Syria: Private Meeting and Closed Consultations
Tomorrow morning (17 July), the Security Council will convene for a private meeting followed by closed consultations to discuss the humanitarian situation in Syria. Brazil and Switzerland, the co-penholders on the Syria humanitarian file, requested the closed consultations; afterwards, Russia asked that the Council also hold a private meeting. Under-Secretary-General for Humanitarian Affairs Martin Griffiths is expected to brief. Türkiye and Syria are expected to participate in the private meeting.
On 11 July, the Security Council failed to reauthorise the Syria cross-border humanitarian aid delivery mechanism, which expired on 10 July and had allowed for the delivery of humanitarian assistance to Syria from Türkiye without requiring the consent of the Syrian government. A draft resolution (S/2023/506) proposed by the penholders on the Syria humanitarian file, which received 13 votes in favour and one abstention (China), was vetoed by Russia. Another draft initiated by Russia (S/2023/507) failed to be adopted because it did not receive the requisite votes. Two members voted in favour (China and Russia), three against (France, the UK, and the US) and the remaining ten members abstained. (For background on the negotiations, see our 11 July What’s in Blue story). In the ensuing days, the penholders continued to engage with other Council members in a bid to find a compromise on the divisive issues, which could lead to a Council resolution reauthorising the Syria cross-border aid mechanism.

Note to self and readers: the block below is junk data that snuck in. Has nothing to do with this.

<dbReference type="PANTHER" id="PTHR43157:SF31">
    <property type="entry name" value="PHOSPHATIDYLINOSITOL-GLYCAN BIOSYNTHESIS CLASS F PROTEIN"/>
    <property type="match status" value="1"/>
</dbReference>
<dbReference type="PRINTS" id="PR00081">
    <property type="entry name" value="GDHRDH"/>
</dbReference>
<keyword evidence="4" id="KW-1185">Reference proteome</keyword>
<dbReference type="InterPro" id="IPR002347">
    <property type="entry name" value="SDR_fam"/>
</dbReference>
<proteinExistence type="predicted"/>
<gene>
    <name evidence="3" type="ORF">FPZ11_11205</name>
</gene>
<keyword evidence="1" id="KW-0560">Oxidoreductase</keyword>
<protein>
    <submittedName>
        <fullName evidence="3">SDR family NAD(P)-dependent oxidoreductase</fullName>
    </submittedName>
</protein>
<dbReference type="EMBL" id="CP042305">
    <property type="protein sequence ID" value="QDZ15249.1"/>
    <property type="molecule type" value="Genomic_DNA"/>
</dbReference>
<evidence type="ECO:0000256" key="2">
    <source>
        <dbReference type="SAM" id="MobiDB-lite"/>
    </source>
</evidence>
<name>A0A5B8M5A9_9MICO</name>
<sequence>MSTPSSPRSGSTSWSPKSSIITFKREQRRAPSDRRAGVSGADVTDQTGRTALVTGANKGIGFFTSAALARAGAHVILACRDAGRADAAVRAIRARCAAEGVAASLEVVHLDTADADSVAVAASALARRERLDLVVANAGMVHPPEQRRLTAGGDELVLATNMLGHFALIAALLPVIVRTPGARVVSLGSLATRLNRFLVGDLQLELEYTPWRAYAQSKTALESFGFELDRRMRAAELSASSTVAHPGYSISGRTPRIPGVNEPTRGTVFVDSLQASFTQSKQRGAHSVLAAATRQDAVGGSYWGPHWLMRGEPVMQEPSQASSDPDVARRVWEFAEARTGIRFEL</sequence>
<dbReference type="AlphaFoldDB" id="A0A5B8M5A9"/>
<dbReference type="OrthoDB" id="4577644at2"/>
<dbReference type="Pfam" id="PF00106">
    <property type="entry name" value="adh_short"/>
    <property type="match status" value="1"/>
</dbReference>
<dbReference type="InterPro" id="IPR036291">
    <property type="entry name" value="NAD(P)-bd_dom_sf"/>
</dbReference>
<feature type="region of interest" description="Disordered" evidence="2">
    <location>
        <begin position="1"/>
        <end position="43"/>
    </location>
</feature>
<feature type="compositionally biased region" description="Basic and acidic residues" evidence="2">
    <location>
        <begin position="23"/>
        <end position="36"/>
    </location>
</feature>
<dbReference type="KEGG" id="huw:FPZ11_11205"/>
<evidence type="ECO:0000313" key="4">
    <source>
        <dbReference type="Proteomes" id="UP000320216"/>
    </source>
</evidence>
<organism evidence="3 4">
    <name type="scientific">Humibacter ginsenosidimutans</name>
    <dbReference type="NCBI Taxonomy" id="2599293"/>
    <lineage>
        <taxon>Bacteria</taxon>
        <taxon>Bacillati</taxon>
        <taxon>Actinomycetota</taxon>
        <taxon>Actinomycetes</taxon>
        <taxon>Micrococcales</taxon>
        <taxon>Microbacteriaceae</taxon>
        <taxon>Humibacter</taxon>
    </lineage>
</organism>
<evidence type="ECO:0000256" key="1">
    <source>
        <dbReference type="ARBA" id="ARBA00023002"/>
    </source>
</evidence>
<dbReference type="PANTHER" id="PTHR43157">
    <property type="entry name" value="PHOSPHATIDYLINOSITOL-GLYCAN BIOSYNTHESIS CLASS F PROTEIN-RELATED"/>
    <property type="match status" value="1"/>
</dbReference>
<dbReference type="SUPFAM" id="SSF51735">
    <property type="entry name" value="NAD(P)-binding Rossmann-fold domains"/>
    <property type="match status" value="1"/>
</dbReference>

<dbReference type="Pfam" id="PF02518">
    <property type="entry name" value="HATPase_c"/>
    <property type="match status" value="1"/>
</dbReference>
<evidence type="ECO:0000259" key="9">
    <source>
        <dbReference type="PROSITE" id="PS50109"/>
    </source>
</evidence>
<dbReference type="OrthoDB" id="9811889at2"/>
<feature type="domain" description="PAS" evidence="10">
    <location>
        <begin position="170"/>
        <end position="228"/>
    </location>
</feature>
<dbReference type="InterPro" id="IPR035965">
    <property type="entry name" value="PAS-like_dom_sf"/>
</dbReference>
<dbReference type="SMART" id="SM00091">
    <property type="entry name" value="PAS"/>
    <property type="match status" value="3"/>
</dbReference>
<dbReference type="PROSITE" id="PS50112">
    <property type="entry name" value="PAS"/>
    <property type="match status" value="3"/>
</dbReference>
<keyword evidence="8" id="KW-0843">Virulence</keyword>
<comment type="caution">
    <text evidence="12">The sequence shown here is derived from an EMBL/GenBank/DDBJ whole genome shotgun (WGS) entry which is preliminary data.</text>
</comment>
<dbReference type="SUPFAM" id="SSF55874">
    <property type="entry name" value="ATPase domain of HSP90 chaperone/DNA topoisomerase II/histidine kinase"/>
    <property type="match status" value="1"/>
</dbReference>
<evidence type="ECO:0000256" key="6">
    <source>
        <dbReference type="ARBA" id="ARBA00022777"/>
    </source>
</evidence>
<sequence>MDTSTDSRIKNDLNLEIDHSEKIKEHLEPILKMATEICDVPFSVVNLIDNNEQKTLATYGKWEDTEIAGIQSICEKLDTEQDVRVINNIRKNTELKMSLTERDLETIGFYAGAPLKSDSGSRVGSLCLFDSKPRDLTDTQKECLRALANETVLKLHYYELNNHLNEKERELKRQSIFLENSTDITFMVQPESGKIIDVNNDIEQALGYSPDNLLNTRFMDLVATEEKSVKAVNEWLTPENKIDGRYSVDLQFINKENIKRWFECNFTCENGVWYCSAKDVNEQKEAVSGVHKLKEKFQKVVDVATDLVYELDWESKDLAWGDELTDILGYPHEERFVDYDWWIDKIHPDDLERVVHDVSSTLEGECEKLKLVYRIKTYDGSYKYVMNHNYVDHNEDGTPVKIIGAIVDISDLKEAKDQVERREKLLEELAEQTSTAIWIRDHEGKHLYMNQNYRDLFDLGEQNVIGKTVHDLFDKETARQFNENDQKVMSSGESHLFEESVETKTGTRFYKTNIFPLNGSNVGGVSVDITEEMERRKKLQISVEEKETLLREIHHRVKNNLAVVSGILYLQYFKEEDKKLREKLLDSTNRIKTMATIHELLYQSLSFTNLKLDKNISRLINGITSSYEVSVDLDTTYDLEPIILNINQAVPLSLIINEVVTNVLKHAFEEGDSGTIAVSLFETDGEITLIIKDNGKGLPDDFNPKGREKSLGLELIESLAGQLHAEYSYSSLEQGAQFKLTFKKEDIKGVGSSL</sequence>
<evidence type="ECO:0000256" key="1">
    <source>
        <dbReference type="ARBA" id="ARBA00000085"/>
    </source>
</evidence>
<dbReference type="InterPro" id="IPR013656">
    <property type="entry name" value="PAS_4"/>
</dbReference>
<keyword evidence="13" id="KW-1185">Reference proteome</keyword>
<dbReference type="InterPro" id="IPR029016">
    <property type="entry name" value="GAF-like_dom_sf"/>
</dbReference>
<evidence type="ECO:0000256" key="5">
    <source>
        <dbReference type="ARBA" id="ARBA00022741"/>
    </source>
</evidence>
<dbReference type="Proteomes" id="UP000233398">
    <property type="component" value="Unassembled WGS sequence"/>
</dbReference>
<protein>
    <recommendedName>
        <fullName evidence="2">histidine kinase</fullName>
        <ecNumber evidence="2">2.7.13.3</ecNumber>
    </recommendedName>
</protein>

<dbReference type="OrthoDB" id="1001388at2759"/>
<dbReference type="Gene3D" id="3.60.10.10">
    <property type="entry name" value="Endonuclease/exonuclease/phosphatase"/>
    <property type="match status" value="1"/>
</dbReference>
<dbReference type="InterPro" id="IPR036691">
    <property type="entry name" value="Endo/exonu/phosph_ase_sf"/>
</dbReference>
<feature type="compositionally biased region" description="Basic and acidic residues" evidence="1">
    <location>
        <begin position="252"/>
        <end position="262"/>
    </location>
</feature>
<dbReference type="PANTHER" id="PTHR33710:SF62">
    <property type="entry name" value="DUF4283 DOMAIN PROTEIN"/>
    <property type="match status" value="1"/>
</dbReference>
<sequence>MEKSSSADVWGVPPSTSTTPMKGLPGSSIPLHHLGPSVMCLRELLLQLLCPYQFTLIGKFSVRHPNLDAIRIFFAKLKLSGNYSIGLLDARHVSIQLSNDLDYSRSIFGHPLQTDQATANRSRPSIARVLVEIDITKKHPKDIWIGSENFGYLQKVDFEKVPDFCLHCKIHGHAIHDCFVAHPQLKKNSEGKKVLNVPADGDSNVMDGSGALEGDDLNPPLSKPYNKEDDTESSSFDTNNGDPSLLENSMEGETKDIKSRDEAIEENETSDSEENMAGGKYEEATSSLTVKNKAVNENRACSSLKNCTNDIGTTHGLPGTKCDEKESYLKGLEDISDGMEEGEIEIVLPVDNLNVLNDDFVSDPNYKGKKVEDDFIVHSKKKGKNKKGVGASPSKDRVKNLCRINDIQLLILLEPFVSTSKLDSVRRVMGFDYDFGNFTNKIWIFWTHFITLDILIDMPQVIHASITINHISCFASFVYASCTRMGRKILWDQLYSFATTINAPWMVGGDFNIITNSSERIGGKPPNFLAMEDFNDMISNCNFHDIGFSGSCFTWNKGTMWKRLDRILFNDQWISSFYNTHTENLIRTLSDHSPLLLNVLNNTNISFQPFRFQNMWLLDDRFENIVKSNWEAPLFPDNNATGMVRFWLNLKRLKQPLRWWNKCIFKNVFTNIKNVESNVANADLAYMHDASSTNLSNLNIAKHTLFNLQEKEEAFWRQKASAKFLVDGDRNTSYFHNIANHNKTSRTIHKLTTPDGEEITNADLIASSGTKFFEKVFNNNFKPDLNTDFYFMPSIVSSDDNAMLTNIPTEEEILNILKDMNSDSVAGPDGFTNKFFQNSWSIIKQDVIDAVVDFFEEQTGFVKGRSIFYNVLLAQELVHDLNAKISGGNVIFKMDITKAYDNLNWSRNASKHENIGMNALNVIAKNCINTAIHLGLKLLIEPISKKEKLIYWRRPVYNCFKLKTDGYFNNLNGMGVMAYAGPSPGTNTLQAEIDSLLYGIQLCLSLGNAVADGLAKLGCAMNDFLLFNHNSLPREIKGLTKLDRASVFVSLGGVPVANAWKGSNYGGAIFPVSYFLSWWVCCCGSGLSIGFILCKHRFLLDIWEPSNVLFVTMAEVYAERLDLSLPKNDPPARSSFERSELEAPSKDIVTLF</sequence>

Following the votes, Secretary-General António Guterres tweeted that “it’s disappointing that the Security Council was not able to reach agreement on extending the authorization of [the] UN cross-border relief operations in Syria” and called on all Council members to redouble efforts to support the delivery of cross-border assistance to millions in need.
Later that day, the President of the General Assembly, Csaba Kőrösi, circulated a letter indicating that a plenary session of the General Assembly will be convened on 19 July to discuss Syria. This is in accordance with General Assembly resolution A/RES/76/262, which states that the General Assembly is expected to convene “within 10 working days of the casting of a veto by one or more permanent members of the Security Council…a debate on the situation as to which the veto was cast”.